Kids Confuse Camel Orbs with Candy

A survey in Virginia found that 39 percent of youths under age 18 thought that the new Camel Orbs smokeless-tobacco product was candy or gum, the Richmond Times-Dispatch reported May 7.

Further, 28 percent of those under age 18 said they would try the smokeless-tobacco product based on its packaging.

The survey by the Virginia Foundation for Healthy Youth asked about 1,400 people to identify a variety of products based on images of their packaging, including mints, gum, and the new class of smokeless-tobacco products. Camel Orbs are dissolvable tobacco pellets that contain nicotine.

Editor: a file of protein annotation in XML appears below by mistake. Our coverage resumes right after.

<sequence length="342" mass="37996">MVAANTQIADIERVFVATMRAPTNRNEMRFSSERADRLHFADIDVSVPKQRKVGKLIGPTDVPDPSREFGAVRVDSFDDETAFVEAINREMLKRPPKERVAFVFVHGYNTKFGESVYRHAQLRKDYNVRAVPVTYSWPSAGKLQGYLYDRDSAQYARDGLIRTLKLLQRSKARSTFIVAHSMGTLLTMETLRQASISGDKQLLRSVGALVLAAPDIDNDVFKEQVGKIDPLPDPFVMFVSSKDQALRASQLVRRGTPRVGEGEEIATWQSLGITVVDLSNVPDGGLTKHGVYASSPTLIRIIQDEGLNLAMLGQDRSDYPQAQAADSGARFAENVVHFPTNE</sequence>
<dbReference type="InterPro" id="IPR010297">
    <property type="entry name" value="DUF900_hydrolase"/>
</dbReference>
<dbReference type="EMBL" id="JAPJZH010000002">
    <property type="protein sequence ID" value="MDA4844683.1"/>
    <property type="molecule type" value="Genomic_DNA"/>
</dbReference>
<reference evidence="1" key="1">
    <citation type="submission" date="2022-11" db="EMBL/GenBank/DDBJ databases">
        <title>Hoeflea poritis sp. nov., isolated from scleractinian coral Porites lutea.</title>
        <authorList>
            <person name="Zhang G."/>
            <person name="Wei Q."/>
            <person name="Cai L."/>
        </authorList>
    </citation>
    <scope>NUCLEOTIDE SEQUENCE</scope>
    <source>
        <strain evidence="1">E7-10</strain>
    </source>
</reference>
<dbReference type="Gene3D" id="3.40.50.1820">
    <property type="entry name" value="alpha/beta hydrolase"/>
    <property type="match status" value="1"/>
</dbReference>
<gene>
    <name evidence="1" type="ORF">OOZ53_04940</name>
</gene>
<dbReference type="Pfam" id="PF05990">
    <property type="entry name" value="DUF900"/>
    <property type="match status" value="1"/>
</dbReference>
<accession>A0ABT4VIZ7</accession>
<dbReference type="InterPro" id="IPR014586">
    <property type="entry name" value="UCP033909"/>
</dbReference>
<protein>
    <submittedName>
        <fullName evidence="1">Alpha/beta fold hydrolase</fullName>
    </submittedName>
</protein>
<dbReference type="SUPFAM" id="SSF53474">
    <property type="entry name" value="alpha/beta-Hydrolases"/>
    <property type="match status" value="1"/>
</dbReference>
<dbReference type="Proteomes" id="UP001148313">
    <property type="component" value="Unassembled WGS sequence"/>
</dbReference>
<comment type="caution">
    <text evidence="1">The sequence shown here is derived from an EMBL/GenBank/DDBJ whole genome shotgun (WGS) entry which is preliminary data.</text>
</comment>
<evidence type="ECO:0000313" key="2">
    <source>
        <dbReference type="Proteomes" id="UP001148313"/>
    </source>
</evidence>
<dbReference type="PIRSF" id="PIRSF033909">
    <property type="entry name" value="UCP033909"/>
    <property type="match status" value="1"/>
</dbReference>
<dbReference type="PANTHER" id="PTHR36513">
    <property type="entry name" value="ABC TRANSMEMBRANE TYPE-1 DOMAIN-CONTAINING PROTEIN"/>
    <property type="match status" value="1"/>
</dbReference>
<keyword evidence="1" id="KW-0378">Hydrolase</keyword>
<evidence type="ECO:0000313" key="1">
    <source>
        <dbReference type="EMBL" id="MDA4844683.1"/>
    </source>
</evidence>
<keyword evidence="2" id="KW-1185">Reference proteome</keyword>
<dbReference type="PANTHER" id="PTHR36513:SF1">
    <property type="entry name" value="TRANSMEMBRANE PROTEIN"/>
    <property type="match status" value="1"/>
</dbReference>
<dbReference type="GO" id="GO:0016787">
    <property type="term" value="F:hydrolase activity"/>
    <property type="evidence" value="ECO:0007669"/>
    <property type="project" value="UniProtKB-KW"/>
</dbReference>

Foundation marketing director Danny Saggese said such products pose a “significant risk to youth and raises the possibility of them not only using these products, but using them in places where smoking is now prohibited, and potentially becoming nicotine addicts.”

David Howard, a spokesman for R.J. Reynolds, which makes Camel Orbs, said the pellets “are clearly tobacco products. Their sale is age-restricted. It is illegal to sell them to minors. The packages carry the same warnings as other smokeless tobacco products.”

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